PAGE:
Science and Technology of Nuclear Installations

Science and Technology of Nuclear Installations / 2016 / Article

Research Article | Open Access

Volume 2016 |Article ID 8368504 | 11 pages | https://doi.org/10.1155/2016/8368504

The Sliding and Overturning Analysis of Spent Fuel Storage Rack Based on Dynamic Analysis Model

Academic Editor: Borut Mavko
Received20 Jan 2016
Revised02 Jun 2016
Accepted12 Jun 2016
Published30 Jun 2016

Abstract

Spent fuel rack is the key equipment for the storage of spent fuel after refueling. In order to investigate the performance of the spent fuel rack under the earthquake, the phenomena including sliding, collision, and overturning of the spent fuel rack were studied. An FEM model of spent fuel rack is built to simulate the transient response under seismic loading regarding fluid-structure interaction by ANSYS. Based on D’Alambert’s principle, the equilibriums of force and momentum were established to obtain the critical sliding and overturning accelerations. Then 5 characteristic transient loadings which were designed based on the critical sliding and overturning accelerations were applied to the rack FEM model. Finally, the transient displacement and impact force response of rack with different gap sizes and the supporting leg friction coefficients were analyzed. The result proves the FEM model is applicable for seismic response of spent fuel rack. This paper can guide the design of the future’s fluid-structure interaction experiment for spent fuel rack.

1. Introduction

Free standing spent fuel storage racks are submerged in water contained in a pool. During a postulated strong motion earthquake, the water surrounding the racks and fuel assemblies is accelerated and the so-called fluid-structure hydrodynamic interaction is significantly induced between the water and the fuel assemblies, the racks and the pool walls [1]. Fluid-structure interaction (FSI) problems have attracted a great deal of attention because of their wide range of applicability [2, 3]. Axisa and Antunes [4] have classified FSI effect by fluid inertia effects, sloshing effect, fluid elasticity effect, and damping effect. According to the report [5] by NRC, for the evaluation of fluid effect for spent fuel rack, as a basic assumption, the inertial effect of water on the vibrating structures is considered while fluid damping and sloshing effects are generally ignored.

The verification of structural integrity and functionality is performed in two steps [6]. In the first phase, the motional behavior of single racks is simulated by excitation with time histories under consideration of the fluid-structure interaction (FSI), which will be described in the next section. In the second phase, the loads from the first phase are utilized as input data for the structure analysis to substantially get stress analyses. The analytical method for second phase is just a basic quasistatic analysis; moreover, the detailed design data of steel channels, welds, baseplate, and support structure are hard to obtain; therefore, this paper only focuses on the nonlinear analysis for the rack and the structural analysis was not included.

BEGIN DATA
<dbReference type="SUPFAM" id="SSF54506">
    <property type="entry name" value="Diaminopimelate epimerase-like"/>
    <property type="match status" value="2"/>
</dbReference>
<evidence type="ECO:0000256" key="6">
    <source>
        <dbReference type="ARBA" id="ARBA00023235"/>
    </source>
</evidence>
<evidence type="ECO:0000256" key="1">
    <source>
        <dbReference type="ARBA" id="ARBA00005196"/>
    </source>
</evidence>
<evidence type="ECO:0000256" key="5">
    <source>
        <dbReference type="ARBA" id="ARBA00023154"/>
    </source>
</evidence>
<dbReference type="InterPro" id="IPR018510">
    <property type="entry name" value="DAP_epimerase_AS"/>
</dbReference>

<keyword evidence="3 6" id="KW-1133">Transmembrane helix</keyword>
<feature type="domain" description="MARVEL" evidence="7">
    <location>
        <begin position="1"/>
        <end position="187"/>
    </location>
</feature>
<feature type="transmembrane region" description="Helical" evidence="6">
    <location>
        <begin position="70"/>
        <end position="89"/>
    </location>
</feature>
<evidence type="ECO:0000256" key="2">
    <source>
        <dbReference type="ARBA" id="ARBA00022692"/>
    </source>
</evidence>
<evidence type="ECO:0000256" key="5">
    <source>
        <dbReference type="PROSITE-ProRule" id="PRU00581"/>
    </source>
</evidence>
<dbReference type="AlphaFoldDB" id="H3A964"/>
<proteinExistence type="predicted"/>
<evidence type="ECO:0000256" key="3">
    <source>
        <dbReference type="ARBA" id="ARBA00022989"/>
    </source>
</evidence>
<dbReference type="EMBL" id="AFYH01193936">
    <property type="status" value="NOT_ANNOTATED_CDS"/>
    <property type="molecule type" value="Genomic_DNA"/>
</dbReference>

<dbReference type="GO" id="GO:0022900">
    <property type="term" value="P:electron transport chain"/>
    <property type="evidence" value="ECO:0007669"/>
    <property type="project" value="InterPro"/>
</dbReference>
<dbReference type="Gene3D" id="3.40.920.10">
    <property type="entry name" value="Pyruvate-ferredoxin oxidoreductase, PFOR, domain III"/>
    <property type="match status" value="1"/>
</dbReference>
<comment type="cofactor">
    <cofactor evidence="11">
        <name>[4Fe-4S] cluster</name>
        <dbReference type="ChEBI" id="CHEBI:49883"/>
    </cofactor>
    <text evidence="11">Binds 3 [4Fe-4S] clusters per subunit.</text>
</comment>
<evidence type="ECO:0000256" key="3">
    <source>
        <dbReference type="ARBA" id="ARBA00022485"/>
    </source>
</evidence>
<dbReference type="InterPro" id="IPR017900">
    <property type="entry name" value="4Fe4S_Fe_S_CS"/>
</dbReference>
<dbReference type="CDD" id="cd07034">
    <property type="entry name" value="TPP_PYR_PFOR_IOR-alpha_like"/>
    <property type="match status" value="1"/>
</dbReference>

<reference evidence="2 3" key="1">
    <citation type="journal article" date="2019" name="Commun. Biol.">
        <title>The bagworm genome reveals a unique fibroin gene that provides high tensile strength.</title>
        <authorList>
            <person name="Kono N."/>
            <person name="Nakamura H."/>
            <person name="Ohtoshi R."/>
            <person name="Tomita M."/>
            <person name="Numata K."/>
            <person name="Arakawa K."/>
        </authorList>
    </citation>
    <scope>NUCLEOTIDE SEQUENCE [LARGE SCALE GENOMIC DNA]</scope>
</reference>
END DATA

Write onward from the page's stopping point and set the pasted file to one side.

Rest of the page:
Much attention was paid to the time history analysis of free standing rack. Due to inertia effects and friction, the rack legs may lift off or slide on the pool floor. Such seismic response of the fluid-structure-coupling system may cause the impact between the rack cells and the fuel assemblies that are freely standing inside the rack cells. The complex rack’s movement includes not only the impact between rack and pool wall, but also the impact between rack supporting legs and pool floor. The mathematical models usually used to describe such impact and friction phenomena are materially and geometrically nonlinear, respectively. A 3D nonlinear dynamic time history analysis method is usually needed to solve such nonlinear problems [2]. Analyses of 3D whole pool multiple rack model are much more complicated and computationally costly than a 3D single rack or a 2D multiple rack problem [1, 7]. Lee et al. [8] performed a transient analysis of 3D rack using ANSYS codes. As a result of the adequacy study, the method of time history analysis is suitable for the seismic analysis of highly nonlinear structure such as spent fuel rack but it is not appropriate to use displacement time history of seismic input. Iwasaki et al. [9] reflected test result to analysis method and developed the dynamic response analysis model of 3D single rack. The results verified the effectiveness of analysis evaluation method of the free standing rack.

According to a report by Westinghouse [10], the friction coefficient proves to be random values ranging from 0.2 to 0.8. In the report, different values of friction coefficients were utilized to simulate the time history response of rack; therefore, influence of friction coefficient is still required to be studied to guide the design of the rack.

The FSI is characterized by flat structures with large surfaces (area of one rack wall in the order of 10 m2) separated by relatively small water gaps (down to the order of 10 mm). Motion of neighboring racks can consequently lead to a large fluid pressure on the rack walls. Stabel and Ren [11] compared and evaluated different FSI formulations commonly used, namely, two coaxial cylinders in 3D fluid, and two coaxial squares two coaxial rectangle solids in 2D and 3D fluid. It was shown that a proper and consistent formulation which has the potential to account for 3D flow fields and large amplitude displacements of the racks is necessary to avoid errors in the determination of the structural loads.